Of course a way out will now be found. Neville by his imagination and practical good sense, has saved the world. I am staggered.”

A year later, the situation was very different. No way out had been found, the world had not been saved and the name of Neville Chamberlain became eternally synonymous with that dreadful term, appeasement.

“I believe it is peace for our time,” said the hapless Chamberlain upon his return from the despot’s Alpine eyrie, and one could not but feel a shiver of déjà vu while listening to the awful speech delivered by President Obama on Tuesday night. Here was a leader who casually drew a red line in the sand, and then found he had to do something about it. Faced with a humiliating defeat in Congress, he has now decided to let the Russians, steadfast allies of Assad, set the agenda on the international stage. And he admitted all this with an air of boredom. “It is hard to believe such a chill man has such warm feelings about the sad end of strangers far away,” wrote Peggy Noonan. “I think this has been one of his big unspoken problems in the selling of his Syria policy.” With her “sad end of strangers far away,” Noonan was deliberately echoing Chamberlain, who said: “How horrible, fantastic, incredible it is that we should be digging trenches and trying on gas-masks here because of a quarrel in a far away country between people of whom we know nothing.”

Knowing that the US president will grasp at any straw to avoid taking military action against Damascus, Vladimir Putin, now writing op-eds for the New York Times, is thrashing Obama in this global PR game. Having presented Obama with the meaningless option of weapons inspection, Russia has saved Syria from immediate attack and ensured that Assad can continue merrily upon his murderous way. It’s all very Chamberlain like.


Obama must strike now

Friday, 30 August, 2013 6 Comments

The spineless stance of the 285 British MPs who hid behind the tainted skirts of the UN last night does not change reality. To let the Syrian tyrant go unpunished now would assure him, and like-minded barbarians, that the proliferation and use of chemical weapons will be tolerated. And that cannot be. If the UK is unwilling to uphold this prohibition, it is even more important that the US does. In the words of The Economist:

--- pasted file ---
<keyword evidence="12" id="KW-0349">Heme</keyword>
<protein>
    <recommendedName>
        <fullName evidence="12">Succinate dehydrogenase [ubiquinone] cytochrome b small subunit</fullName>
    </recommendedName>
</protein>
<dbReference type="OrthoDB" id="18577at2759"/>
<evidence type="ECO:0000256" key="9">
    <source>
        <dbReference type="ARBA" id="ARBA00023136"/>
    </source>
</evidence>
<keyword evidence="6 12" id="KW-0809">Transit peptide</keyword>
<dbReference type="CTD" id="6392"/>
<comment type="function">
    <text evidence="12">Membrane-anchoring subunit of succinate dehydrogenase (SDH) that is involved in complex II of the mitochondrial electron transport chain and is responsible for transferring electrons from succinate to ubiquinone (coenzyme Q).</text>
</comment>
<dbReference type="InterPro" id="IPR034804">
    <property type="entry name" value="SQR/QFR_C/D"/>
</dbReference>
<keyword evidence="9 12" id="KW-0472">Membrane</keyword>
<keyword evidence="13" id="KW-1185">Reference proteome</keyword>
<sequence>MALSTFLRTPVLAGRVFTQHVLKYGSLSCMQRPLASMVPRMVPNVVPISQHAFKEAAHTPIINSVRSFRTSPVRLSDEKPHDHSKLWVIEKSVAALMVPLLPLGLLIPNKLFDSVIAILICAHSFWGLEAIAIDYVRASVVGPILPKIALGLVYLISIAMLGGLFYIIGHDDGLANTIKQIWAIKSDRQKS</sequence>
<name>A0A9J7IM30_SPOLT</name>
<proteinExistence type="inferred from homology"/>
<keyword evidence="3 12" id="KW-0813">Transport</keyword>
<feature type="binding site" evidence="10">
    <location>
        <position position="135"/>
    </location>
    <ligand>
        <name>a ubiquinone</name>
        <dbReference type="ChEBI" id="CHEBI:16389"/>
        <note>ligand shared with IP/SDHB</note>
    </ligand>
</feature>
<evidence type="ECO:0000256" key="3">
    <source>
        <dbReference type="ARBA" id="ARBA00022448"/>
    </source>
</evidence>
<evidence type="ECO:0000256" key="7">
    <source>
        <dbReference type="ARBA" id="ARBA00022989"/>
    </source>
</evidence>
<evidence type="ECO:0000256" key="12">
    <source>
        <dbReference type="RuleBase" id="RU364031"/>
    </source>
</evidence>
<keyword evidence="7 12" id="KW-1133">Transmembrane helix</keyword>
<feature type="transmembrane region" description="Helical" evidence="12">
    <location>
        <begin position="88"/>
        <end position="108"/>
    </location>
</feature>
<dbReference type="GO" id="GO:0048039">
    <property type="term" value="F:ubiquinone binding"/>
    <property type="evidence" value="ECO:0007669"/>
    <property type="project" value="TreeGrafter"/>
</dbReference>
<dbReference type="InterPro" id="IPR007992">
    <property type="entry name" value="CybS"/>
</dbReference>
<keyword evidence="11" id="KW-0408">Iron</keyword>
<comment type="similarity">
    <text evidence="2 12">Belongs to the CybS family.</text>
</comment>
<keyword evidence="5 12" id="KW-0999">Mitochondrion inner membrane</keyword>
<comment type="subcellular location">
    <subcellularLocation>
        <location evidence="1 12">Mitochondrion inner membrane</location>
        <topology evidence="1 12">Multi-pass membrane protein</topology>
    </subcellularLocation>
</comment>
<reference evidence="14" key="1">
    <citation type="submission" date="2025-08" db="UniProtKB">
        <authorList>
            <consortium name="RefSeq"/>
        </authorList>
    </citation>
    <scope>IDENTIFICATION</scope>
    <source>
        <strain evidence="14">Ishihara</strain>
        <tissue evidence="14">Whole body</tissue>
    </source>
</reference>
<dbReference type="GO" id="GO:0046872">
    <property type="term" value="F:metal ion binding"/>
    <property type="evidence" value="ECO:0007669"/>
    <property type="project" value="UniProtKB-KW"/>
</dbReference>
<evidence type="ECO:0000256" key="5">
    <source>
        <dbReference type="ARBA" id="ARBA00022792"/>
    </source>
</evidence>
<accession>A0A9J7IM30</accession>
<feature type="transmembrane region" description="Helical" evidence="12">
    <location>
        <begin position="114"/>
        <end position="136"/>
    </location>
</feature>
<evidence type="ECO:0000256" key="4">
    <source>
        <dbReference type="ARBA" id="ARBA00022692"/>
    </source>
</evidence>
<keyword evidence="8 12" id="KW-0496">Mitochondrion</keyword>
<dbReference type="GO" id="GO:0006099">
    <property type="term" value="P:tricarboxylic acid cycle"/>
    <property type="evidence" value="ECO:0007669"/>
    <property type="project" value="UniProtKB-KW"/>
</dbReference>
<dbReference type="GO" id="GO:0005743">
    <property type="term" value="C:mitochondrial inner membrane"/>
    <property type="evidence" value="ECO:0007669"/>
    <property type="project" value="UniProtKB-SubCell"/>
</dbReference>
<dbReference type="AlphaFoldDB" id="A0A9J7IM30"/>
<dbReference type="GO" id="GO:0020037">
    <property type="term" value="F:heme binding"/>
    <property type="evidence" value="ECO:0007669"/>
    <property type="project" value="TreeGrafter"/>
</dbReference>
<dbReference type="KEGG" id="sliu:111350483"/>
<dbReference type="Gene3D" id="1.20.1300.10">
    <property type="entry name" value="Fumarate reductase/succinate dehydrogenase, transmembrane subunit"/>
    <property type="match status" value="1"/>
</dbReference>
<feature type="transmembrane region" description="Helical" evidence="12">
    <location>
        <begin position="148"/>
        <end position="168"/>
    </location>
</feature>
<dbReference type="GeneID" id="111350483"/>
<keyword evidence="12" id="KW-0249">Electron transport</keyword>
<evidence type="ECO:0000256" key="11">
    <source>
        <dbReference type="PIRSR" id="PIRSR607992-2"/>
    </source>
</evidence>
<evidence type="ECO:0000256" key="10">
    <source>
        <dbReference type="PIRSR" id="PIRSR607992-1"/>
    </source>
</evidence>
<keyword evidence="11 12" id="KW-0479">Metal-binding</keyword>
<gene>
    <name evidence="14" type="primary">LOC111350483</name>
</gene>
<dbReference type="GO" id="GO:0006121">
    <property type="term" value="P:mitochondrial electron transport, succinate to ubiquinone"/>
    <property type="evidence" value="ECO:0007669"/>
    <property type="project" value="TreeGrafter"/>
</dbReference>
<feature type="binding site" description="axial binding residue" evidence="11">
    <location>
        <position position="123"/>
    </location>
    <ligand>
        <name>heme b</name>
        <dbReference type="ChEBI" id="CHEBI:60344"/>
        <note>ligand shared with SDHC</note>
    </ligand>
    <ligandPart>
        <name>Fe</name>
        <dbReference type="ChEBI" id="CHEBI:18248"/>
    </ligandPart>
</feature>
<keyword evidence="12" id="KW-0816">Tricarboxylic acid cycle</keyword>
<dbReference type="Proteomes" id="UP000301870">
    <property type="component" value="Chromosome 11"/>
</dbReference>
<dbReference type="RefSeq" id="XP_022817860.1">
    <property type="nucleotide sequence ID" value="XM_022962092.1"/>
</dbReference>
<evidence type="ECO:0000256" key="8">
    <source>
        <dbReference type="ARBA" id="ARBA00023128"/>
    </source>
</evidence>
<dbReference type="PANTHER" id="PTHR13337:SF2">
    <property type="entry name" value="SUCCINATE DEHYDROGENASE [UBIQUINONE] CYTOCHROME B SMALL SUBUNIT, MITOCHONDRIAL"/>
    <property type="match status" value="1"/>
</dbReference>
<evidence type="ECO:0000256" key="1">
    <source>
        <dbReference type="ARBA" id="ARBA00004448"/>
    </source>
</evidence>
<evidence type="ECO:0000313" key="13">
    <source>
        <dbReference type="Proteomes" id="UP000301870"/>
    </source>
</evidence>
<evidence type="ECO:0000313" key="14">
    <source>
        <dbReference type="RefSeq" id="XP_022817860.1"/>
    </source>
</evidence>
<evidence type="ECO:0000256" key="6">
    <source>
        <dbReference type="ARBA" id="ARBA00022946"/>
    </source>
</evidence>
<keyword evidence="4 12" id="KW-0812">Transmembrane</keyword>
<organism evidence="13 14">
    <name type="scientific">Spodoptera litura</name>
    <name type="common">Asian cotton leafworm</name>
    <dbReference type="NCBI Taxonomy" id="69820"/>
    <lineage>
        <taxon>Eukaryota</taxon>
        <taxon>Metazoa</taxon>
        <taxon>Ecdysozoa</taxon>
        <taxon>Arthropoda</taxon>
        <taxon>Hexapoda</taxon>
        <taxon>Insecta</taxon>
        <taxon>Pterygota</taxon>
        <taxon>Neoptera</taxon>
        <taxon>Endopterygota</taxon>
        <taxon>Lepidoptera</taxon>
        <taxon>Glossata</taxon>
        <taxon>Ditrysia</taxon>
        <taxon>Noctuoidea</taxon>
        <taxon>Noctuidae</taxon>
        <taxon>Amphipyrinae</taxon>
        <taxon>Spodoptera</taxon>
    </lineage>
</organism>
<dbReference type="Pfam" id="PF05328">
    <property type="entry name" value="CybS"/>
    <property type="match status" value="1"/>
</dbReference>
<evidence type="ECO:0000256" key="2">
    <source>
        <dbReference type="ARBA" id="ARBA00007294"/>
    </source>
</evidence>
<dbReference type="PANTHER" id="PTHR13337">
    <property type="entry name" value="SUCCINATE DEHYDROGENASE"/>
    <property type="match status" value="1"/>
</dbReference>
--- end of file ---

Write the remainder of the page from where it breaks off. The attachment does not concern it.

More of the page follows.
The Economist “Because doing nothing carries risks that are even bigger. If the West tolerates such a blatant war crime, Mr Assad will feel even freer to use chemical weapons. He had after all stepped across Mr Obama’s ‘red line’ several times by using these weapons on a smaller scale — and found that Mr Obama and his allies blinked. An American threat, especially over WMD, must count for something: it is hard to see how Mr Obama can eat his words without the superpower losing credibility with the likes of Iran and North Korea.”

Obama must now proceed with a “punishment of such severity that Mr Assad is deterred from ever using WMD again. Hitting the chemical stockpiles themselves runs the risk both of poisoning more civilians and of the chemicals falling into the wrong hands. Far better for a week of missiles to rain down on the dictator’s ‘command-and-control’ centres, including his palaces. By doing this, Mr Obama would certainly help the rebels, though probably not enough to overturn the regime. With luck, well-calibrated strikes might scare Mr Assad towards the negotiating table.”

It’s time to hit Assad. Hard. Otherwise we can abandon civilization to the wolves. In his third year of wavering, two years after stating Assad had to go, one year after drawing — then redrawing — that red line, Barack Obama must act. Alone, if necessary.